The American Legion Property, given its closeness to transit and other essential amenities, is a more enticing option for development. While a faction exists that pushes for preserving this land exclusively as open park space, I see merit in a mixed-use development approach. Such a development can combine gathering spaces with a comprehensive network of greenways, fostering both community connectivity and environmental consciousness.

I would be amenable to reviewing plans for housing on the Greene tract, which preserves at least 75% of the town-owned land in its natural state. The development of the Greene Tract, and with every plot of land,  requires a balanced approach considering both the pressing need for affordable housing and the ecological value of the land.

9) How can the town improve its community engagement process to make sure that residents, especially those who do not have the time or resources to attend town council meetings on weekday nights, have their voices heard? 

In ensuring that the town of Chapel Hill is truly representative and inclusive, the community engagement process must evolve to prioritize the voices of those often marginalized or unable to attend town council meetings. I’m stepping into the race for Chapel Hill Town Council because I believe in the power of diverse representation. Our community’s strength lies in its diversity, and there is an urgent need for voices like mine on the Council to champion the cause of underrepresented individuals.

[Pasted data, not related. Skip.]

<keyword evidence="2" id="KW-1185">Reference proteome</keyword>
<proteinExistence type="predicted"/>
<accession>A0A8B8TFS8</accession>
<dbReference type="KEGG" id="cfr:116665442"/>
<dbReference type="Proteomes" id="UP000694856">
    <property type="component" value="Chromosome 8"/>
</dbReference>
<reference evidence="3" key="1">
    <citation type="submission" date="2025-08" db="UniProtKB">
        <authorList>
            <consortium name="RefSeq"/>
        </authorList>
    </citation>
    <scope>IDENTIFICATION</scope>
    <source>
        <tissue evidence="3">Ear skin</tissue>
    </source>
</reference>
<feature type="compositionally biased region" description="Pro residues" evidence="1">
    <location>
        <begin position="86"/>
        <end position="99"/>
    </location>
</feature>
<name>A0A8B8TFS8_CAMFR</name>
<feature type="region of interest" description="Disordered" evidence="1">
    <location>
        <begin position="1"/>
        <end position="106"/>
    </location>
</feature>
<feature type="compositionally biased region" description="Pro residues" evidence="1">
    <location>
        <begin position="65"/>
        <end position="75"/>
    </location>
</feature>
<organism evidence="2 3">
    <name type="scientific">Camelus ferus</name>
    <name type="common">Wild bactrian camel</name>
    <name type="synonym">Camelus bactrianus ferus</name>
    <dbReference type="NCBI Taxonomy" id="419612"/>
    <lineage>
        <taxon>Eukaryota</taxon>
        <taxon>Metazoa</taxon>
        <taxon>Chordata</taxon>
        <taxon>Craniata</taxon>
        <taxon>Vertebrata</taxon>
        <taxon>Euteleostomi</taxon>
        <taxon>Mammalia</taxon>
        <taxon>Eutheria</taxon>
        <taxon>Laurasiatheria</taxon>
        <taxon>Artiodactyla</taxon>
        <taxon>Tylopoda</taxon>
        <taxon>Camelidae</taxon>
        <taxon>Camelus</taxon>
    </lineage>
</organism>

True community engagement transcends basic outreach. It is about fostering genuine, trusted partnerships that prioritize and validate the voices and viewpoints of those often sidelined or underestimated. One of my central campaign tenets is to champion the cause of these traditionally underrepresented voices in town governance. I’m committed to redefining how the town council interacts and engages with residents of every background.

The Community Engagement Gap Analysis demonstrates the populations not being served are primarily the Black community, Latinos, immigrant communities, renters, and students. I applaud the recommendations suggested by the Affordable Housing and Connected Communities staff and suggest we fund these recommendations adequately. I’d also like to the Town go further: 

On-demand live interpreters. The Town should promote having interpreters available at ALL public meetings, including community meetings, boards, commissions, live Council meetings, and the internet feed of Council meetings. We should have interpreters on staff available to assist in Spanish, Karen, and Mandarin across departments and on demand. 

Inclusive Meeting Scheduling and Amenities. The current meeting timings often clash with personal and professional commitments of many residents. Scheduling meetings at more convenient hours and providing additional incentives like monetary compensation, childcare, and refreshments can make community participation more feasible and welcoming for everyone.